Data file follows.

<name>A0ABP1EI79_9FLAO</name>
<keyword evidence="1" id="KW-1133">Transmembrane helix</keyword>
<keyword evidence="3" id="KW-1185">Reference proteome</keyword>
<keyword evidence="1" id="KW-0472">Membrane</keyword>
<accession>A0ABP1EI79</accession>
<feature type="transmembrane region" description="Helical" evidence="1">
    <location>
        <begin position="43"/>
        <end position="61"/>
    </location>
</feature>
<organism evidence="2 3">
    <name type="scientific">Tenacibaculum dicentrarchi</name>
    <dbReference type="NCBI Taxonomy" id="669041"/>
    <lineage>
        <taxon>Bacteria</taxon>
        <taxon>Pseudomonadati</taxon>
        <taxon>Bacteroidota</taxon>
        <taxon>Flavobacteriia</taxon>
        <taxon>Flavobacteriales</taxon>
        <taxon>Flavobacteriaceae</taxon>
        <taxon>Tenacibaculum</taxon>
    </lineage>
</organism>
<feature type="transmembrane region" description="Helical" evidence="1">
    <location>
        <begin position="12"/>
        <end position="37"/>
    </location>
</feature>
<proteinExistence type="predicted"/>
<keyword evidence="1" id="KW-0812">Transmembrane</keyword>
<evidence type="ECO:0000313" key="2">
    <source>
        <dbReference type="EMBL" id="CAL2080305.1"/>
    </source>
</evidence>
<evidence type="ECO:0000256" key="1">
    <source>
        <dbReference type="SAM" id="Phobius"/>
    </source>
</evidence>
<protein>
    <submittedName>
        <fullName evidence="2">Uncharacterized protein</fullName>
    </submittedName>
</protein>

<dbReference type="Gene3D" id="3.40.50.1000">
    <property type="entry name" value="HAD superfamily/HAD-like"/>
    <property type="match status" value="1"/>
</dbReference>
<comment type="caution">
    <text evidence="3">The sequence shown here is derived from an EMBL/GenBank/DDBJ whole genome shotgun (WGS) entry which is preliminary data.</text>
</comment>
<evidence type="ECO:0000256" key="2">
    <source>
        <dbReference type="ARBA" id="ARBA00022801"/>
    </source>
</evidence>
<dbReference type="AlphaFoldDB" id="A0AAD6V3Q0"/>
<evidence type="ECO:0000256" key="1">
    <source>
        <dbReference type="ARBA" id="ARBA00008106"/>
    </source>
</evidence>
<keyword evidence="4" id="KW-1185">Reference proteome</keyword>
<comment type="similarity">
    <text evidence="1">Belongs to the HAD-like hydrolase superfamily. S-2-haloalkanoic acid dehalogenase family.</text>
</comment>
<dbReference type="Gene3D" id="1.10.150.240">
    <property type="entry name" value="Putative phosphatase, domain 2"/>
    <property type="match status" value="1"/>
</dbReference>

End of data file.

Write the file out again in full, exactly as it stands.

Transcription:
<name>A0ABP1EI79_9FLAO</name>
<keyword evidence="1" id="KW-1133">Transmembrane helix</keyword>
<keyword evidence="3" id="KW-1185">Reference proteome</keyword>
<keyword evidence="1" id="KW-0472">Membrane</keyword>
<accession>A0ABP1EI79</accession>
<feature type="transmembrane region" description="Helical" evidence="1">
    <location>
        <begin position="43"/>
        <end position="61"/>
    </location>
</feature>
<organism evidence="2 3">
    <name type="scientific">Tenacibaculum dicentrarchi</name>
    <dbReference type="NCBI Taxonomy" id="669041"/>
    <lineage>
        <taxon>Bacteria</taxon>
        <taxon>Pseudomonadati</taxon>
        <taxon>Bacteroidota</taxon>
        <taxon>Flavobacteriia</taxon>
        <taxon>Flavobacteriales</taxon>
        <taxon>Flavobacteriaceae</taxon>
        <taxon>Tenacibaculum</taxon>
    </lineage>
</organism>
<feature type="transmembrane region" description="Helical" evidence="1">
    <location>
        <begin position="12"/>
        <end position="37"/>
    </location>
</feature>
<proteinExistence type="predicted"/>
<keyword evidence="1" id="KW-0812">Transmembrane</keyword>
<evidence type="ECO:0000313" key="2">
    <source>
        <dbReference type="EMBL" id="CAL2080305.1"/>
    </source>
</evidence>
<evidence type="ECO:0000256" key="1">
    <source>
        <dbReference type="SAM" id="Phobius"/>
    </source>
</evidence>
<protein>
    <submittedName>
        <fullName evidence="2">Uncharacterized protein</fullName>
    </submittedName>
</protein>

<dbReference type="Gene3D" id="3.40.50.1000">
    <property type="entry name" value="HAD superfamily/HAD-like"/>
    <property type="match status" value="1"/>
</dbReference>
<comment type="caution">
    <text evidence="3">The sequence shown here is derived from an EMBL/GenBank/DDBJ whole genome shotgun (WGS) entry which is preliminary data.</text>
</comment>
<evidence type="ECO:0000256" key="2">
    <source>
        <dbReference type="ARBA" id="ARBA00022801"/>
    </source>
</evidence>
<dbReference type="AlphaFoldDB" id="A0AAD6V3Q0"/>
<evidence type="ECO:0000256" key="1">
    <source>
        <dbReference type="ARBA" id="ARBA00008106"/>
    </source>
</evidence>
<keyword evidence="4" id="KW-1185">Reference proteome</keyword>
<comment type="similarity">
    <text evidence="1">Belongs to the HAD-like hydrolase superfamily. S-2-haloalkanoic acid dehalogenase family.</text>
</comment>
<dbReference type="Gene3D" id="1.10.150.240">
    <property type="entry name" value="Putative phosphatase, domain 2"/>
    <property type="match status" value="1"/>
</dbReference>